# Thread: Creating a Parent Child 'Path' for a Bill Of Material

1. ## Creating a Parent Child 'Path' for a Bill Of Material

Hi All,

I'm currently trying to figure out a way to replicate a formula I utilize in Excel into Power Query to show the parent path against a child (Part Number) item. It does work well, however when the table reaches a large number of rows 10,000+ it slows down to a point where its just unstable!.
I know that within DAX there is a 'PATH' function, however it requires no duplications within the child (Part Number) and this data will always have duplications, as parts can be used on multiple parents.

I've attached a sample table with the formula that is currently used. I've pasted the formula as values from row 4 onwards.

Example Formula

cell C3 - =IFERROR(LOOKUP(2,1/(\$A\$2:A3=(A3-1)),\$B\$2:B3)," ")
cell D3 - =IFERROR(LOOKUP(2,1/(\$A\$2:A3=(A3-1)),\$C\$2:C3)," ")
and so on...   Reply With Quote

2. No idea - sorry!

Are we looking at a before or an after here? If after, where is the data coming from? If before, what are the rules (explain in WORDS)?

PowerQuery is essentially a data transformation tool ...  Reply With Quote

3. This is the initial data (Starting Point) Just the Hierarchy (Level) and Part Number.

And yes I get what Power Query is (and I'm using it everyday to great effect!) and I know it would do this particular task very well...….its just How?!  Reply With Quote

4. Are you suggesting that I don't use PowerQuery to great effect? I'll have another look and see if I can understand your logic.  Reply With Quote

5. I'm sure you're very talented in the Power Query ways (I've lots to learn, and this site (and wonderful people like you!) are a great source!)

I can have a go at scribbling on the image if required, but basically I want a path of all the used on's (parents) for a given part based on the hierarchy within column A....im an Engineer sorry !  Reply With Quote

6. I can't think of a way in PQ ... Yet!

However, here's an all-in-one formula for you (no need to change it for individual columns):

=IFERROR(LOOKUP(2,1/(\$A\$1:\$A1=\$A2-COLUMNS(\$A\$1:A1)),\$B\$1:\$B1),"")

Paste it into C2 and simply copy across and down. I am fairly sure it replicates what you have done.  Reply With Quote

7. ENT_CHILD_PATH.xlsx

There is probably a recursive way to do this, but my efforts were generating buffer overflow
This is set up for nine potential levels / columns but you could add a few more rows in A/B fashion to extend for more potential levels

Code:
```let
Source = Excel.CurrentWorkbook(){[Name="Table3"]}[Content],
#"Sorted Rows" = Table.Sort(#"Added Index",{{"Level", Order.Ascending}, {"Index", Order.Ascending}}),
#"Added Custom1" = Table.AddColumn(#"Sorted Rows", "v1", (z) => Table.Last(Table.SelectRows(#"Sorted Rows",each z [Index]> [Index] and z [Level]= [Level]+1))),
#"Expanded1" = Table.ExpandRecordColumn(#"Added Custom1", "v1", {"Part Number"}, {"Parent-1"}),

#"Added Custom2" = Table.AddColumn(#"Expanded1", "v2", (z) => Table.Last(Table.SelectRows(#"Sorted Rows",each z [Index]> [Index] and z [Level]= [Level]+2))),
#"Expanded2" = Table.ExpandRecordColumn(#"Added Custom2", "v2", {"Part Number"}, {"Parent-2"}),

#"Added Custom3" = Table.AddColumn(#"Expanded2", "v3", (z) => Table.Last(Table.SelectRows(#"Sorted Rows",each z [Index]> [Index] and z [Level]= [Level]+3))),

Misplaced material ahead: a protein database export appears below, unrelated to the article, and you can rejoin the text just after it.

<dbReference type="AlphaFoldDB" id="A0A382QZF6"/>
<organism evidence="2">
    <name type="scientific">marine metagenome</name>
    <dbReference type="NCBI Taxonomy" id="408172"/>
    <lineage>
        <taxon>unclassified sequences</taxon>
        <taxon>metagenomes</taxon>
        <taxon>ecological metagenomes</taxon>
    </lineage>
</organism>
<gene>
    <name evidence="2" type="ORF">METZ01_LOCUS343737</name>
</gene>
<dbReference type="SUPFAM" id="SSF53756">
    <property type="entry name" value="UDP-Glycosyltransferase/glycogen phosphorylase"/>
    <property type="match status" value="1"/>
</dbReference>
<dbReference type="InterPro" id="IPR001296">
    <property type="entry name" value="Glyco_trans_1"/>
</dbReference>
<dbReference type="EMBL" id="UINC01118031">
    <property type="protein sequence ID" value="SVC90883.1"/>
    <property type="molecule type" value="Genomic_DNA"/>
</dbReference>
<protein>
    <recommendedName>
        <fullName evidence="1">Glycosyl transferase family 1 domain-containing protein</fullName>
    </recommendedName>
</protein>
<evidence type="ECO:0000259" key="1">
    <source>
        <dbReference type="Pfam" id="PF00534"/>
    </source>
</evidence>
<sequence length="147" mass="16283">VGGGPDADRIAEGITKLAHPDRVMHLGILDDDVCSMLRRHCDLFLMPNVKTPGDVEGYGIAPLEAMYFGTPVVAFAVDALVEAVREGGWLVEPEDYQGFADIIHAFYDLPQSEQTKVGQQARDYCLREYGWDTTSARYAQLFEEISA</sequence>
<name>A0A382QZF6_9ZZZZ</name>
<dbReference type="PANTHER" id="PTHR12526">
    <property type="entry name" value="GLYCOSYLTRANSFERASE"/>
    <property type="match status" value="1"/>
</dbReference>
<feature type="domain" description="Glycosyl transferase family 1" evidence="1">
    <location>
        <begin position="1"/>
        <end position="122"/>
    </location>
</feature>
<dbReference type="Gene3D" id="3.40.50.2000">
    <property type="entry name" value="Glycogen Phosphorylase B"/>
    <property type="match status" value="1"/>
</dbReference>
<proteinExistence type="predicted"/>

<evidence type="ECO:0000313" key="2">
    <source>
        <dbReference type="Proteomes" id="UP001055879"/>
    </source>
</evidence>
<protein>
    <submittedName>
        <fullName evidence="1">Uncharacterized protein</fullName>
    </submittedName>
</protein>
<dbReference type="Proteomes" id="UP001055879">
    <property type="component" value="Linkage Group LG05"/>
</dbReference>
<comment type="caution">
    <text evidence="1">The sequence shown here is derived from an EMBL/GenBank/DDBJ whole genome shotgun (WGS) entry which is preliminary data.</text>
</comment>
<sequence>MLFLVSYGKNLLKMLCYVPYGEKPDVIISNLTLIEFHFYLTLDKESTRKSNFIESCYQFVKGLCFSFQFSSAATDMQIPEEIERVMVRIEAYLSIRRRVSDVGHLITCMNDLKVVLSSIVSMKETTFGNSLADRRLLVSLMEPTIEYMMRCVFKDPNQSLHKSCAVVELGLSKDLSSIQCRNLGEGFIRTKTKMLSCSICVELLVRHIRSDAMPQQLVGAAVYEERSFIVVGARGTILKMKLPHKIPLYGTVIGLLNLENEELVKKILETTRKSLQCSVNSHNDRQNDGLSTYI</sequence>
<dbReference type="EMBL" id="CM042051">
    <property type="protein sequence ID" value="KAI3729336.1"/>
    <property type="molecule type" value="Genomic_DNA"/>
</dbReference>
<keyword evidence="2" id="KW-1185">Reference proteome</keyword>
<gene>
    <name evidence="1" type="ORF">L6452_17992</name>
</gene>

#"Expanded3" = Table.ExpandRecordColumn(#"Added Custom3", "v3", {"Part Number"}, {"Parent-3"}),

#"Added Custom4" = Table.AddColumn(#"Expanded3", "v4", (z) => Table.Last(Table.SelectRows(#"Sorted Rows",each z [Index]> [Index] and z [Level]= [Level]+4))),
#"Expanded4" = Table.ExpandRecordColumn(#"Added Custom4", "v4", {"Part Number"}, {"Parent-4"}),

#"Added Custom5" = Table.AddColumn(#"Expanded4", "v5", (z) => Table.Last(Table.SelectRows(#"Sorted Rows",each z [Index]> [Index] and z [Level]= [Level]+5))),
#"Expanded5" = Table.ExpandRecordColumn(#"Added Custom5", "v5", {"Part Number"}, {"Parent-5"}),

#"Added Custom6" = Table.AddColumn(#"Expanded5", "v6", (z) => Table.Last(Table.SelectRows(#"Sorted Rows",each z [Index]> [Index] and z [Level]= [Level]+6))),
#"Expanded6" = Table.ExpandRecordColumn(#"Added Custom6", "v6", {"Part Number"}, {"Parent-6"}),

#"Added Custom7" = Table.AddColumn(#"Expanded6", "v7", (z) => Table.Last(Table.SelectRows(#"Sorted Rows",each z [Index]> [Index] and z [Level]= [Level]+7))),
#"Expanded7" = Table.ExpandRecordColumn(#"Added Custom7", "v7", {"Part Number"}, {"Parent-7"}),

#"Added Custom8" = Table.AddColumn(#"Expanded7", "v8", (z) => Table.Last(Table.SelectRows(#"Sorted Rows",each z [Index]> [Index] and z [Level]= [Level]+8))),
#"Expanded8" = Table.ExpandRecordColumn(#"Added Custom8", "v8", {"Part Number"}, {"Parent-8"}),

#"Added Custom9" = Table.AddColumn(#"Expanded8", "v9", (z) => Table.Last(Table.SelectRows(#"Sorted Rows",each z [Index]> [Index] and z [Level]= [Level]+9))),
#"Expanded9" = Table.ExpandRecordColumn(#"Added Custom9", "v9", {"Part Number"}, {"Parent-9"}),

#"Sorted Rows1" = Table.Sort(Expanded9,{{"Index", Order.Ascending}}),
#"Removed Columns" = Table.RemoveColumns(#"Sorted Rows1",{"Index"})

in #"Removed Columns"```  Reply With Quote

8. Also, it is crying out for a Table.Buffer in there somewhere  Reply With Quote

9. Very clever!   Reply With Quote

10. Originally Posted by horseyride Also, it is crying out for a Table.Buffer in there somewhere
Table.Sort and Table.SelectRows?

When I added that, and increased the dataset to 12,000+ rows, I got it down from 135 to 35 secs on my machine. Useful, but still slow.
I must admit I don't like this solution, M is a functional language, and this solution befits a procedural language, but seeing as my functional solution didn't work I guess I have to swallow aesthetics and go with it  . it is good to get a BoM in PQ.  Reply With Quote

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